Tuesday, November 10, 2009

North Korean naval ship badly damaged after clash with ROK vessel

There are reports that at 11:28 a.m., Korea time, a North Korean ship crossed the NLL (Northern Limit Line/황해 북방한계선) in the Yellow Sea (황해, Hwanghae; aka 서해, Sŏhae), the de facto maritime border between the two Koreas, prompting the ROK Navy to fire at it, after which the DPRK boat fired back. [UPDATE 4: Reuters is saying that the vehicles actually collided, causing damage to both.]

[UPDATE 1: The New York Times is reporting that the incident occurred near Taech'ŏng-do Island (대청도/大靑島, aka Daecheong-do), which is surrounded by the disputed waters (from the top it's the second in the cluster of three islands at the upper left portion of the map). The NYT is also saying that warning broadcasts were given before "warning shots" were fired, after which the North Koreans fired at the ROK speedboats and the South returned fire. Nine fishing boats in the area were safely evacuated.]

[UPDATE 2: According to The Marmot, KBS is reporting that the North Korean boat itself may have been chasing away a Chinese boat that was illegally fishing in "Korean waters." Ah, the Chinese... Is there anything we can't blame you for? The Marmot also notes that the South Korean boat followed the rules of engagement, and this is "the first inter-Korean naval incident in seven years."]

[UPDATE 3: Other media are carrying the story now, including the Christian Science Monitor and the BBC, which has some serious problems with its maps. Yonhap is reporting that North Korea is demanding an apology for sending warships into DPRK waters and shooting at its boat as it was returning to port after a routine patrol. Bad joojoo. It's Yonhap's picture below, a rare occasion when they don't emblazon "Yonhap News" across the front; maybe the letters were lost at sea... heh heh heh.]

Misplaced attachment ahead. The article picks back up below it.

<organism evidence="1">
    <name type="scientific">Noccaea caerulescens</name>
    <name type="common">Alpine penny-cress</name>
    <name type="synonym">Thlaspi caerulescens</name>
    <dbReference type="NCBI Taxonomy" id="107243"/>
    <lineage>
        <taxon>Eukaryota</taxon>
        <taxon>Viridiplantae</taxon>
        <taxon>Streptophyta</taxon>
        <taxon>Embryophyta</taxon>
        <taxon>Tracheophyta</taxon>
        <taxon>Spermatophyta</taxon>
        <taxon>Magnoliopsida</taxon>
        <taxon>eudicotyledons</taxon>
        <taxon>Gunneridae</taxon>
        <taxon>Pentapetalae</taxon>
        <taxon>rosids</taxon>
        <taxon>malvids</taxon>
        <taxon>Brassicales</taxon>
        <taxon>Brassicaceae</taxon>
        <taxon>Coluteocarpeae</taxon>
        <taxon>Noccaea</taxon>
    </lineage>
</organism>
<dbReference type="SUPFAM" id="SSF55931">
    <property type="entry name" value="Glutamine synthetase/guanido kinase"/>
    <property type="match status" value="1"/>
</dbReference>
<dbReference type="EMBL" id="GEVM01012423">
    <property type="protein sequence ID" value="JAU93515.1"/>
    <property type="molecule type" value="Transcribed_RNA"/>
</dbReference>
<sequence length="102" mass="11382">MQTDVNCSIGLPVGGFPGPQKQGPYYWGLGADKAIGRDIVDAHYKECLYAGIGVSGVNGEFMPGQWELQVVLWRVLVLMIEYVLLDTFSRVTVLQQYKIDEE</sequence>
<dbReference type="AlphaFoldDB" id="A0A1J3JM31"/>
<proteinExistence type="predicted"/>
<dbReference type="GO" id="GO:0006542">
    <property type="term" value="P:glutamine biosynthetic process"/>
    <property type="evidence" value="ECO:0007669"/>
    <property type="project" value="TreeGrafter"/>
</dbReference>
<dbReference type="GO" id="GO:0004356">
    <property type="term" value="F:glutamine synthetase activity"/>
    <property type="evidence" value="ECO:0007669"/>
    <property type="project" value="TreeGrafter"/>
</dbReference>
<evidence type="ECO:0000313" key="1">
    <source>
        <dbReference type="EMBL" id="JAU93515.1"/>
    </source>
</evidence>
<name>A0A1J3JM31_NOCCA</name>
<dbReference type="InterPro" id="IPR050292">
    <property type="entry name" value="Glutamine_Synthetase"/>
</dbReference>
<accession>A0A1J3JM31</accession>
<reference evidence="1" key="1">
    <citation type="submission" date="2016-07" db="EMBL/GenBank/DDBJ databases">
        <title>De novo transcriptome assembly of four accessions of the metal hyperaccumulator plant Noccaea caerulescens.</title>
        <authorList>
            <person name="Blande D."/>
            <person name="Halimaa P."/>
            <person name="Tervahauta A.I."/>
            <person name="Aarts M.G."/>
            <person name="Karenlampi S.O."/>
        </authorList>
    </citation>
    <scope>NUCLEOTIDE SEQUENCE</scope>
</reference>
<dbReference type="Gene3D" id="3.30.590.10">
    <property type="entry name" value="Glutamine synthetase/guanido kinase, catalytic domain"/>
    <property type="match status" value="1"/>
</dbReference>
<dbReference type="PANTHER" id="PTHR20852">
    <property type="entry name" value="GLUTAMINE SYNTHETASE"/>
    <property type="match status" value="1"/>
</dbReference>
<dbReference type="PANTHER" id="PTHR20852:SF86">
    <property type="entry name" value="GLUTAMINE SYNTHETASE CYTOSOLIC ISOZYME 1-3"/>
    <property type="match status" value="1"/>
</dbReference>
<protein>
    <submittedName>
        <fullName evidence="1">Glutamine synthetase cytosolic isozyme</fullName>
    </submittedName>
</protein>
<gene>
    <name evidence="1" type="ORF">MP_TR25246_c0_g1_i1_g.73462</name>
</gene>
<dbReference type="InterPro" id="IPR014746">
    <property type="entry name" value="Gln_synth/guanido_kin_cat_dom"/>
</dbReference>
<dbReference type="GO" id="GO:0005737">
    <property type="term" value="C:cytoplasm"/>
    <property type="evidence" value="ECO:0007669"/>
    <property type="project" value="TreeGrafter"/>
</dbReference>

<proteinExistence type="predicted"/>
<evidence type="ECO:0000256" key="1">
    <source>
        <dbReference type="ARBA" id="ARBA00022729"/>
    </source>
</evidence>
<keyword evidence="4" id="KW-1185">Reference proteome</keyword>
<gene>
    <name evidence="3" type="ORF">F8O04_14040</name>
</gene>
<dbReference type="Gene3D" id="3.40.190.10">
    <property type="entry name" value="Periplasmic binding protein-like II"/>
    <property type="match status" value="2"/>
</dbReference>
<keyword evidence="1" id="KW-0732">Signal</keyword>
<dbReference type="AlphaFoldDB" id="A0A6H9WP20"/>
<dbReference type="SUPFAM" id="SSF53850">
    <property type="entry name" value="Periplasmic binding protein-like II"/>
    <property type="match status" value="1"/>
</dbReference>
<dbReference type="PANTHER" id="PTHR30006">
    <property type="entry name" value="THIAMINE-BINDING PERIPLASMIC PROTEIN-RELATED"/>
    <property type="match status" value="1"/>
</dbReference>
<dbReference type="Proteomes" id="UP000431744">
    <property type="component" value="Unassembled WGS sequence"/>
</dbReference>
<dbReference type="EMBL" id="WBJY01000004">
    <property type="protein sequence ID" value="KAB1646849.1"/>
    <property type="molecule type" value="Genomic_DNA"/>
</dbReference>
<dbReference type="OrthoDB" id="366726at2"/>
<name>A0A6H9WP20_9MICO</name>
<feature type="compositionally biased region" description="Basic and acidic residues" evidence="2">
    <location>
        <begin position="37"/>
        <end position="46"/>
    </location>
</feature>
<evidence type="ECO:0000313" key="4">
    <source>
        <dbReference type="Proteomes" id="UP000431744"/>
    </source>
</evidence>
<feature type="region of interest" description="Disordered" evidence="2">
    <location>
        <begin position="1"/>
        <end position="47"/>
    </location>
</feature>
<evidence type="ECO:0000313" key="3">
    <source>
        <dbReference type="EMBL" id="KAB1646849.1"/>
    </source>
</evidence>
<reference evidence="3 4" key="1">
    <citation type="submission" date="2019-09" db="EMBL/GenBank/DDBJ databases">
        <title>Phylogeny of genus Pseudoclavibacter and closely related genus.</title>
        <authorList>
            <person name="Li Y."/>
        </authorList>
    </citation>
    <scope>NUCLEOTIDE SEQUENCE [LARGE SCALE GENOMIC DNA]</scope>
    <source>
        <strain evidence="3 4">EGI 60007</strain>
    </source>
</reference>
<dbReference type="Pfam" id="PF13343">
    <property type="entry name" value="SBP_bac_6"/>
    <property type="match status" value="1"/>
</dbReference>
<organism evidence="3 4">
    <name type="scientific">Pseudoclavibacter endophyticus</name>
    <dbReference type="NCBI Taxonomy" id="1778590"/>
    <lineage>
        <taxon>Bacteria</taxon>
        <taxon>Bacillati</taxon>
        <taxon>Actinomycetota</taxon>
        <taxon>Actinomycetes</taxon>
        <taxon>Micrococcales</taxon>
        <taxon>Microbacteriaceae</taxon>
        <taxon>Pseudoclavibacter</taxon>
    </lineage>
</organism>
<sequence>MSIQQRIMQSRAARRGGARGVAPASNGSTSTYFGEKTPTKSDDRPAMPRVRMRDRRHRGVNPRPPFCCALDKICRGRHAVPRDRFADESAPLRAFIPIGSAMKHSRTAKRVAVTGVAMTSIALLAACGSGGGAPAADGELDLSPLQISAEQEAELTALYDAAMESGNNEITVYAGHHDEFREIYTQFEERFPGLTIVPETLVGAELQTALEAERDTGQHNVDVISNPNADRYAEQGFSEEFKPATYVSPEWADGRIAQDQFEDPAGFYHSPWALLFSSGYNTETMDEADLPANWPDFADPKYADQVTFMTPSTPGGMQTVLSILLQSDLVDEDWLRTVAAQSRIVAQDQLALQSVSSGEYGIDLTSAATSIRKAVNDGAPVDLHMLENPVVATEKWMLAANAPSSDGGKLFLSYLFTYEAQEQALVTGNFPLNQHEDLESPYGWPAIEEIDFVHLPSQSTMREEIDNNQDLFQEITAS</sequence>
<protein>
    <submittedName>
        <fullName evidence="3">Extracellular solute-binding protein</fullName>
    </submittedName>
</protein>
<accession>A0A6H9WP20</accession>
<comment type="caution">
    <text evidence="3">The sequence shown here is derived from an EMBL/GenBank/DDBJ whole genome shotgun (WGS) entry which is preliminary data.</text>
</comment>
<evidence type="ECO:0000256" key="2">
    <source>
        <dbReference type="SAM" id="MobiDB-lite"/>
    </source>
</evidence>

Unlike past incidents such as a deadly confrontation in 2002, there were no South Korean casualties, and reports indicate that the North Korean boat has returned to its side of the NLL. North Korea, it bears noting, does not recognize the legitimacy of the NLL as a border between the DPRK and the ROK, and it occasionally pushes the envelope with ROK ships as a result.

I've been planning this for sometime, but in terms of international law, Pyongyang may have something of a case. ROK has determined territorial waters on the west coast, essentially, to favor a pre-war configuration (see blue line above). But on the east coast, such a configuration would lop off a huge chunk of H2O and hand it to the Dear Leader, so a post-war configuration is recognized. Essentially, the ROK is having its cake on the west coast, and eating it on the east coast. [To be fair to the South, the North proposal (above in red) does not exactly follow conventions of equidistance, but it deviates less than the NLL does.]

But since North Korea started a fratricidal war that devastated the South and killed millions, I say fu¢k 'em. That's what they get. I know that ain't particularly diplomatic, but did I mention the war? Sign a friggin' peace treaty if you don't like it.

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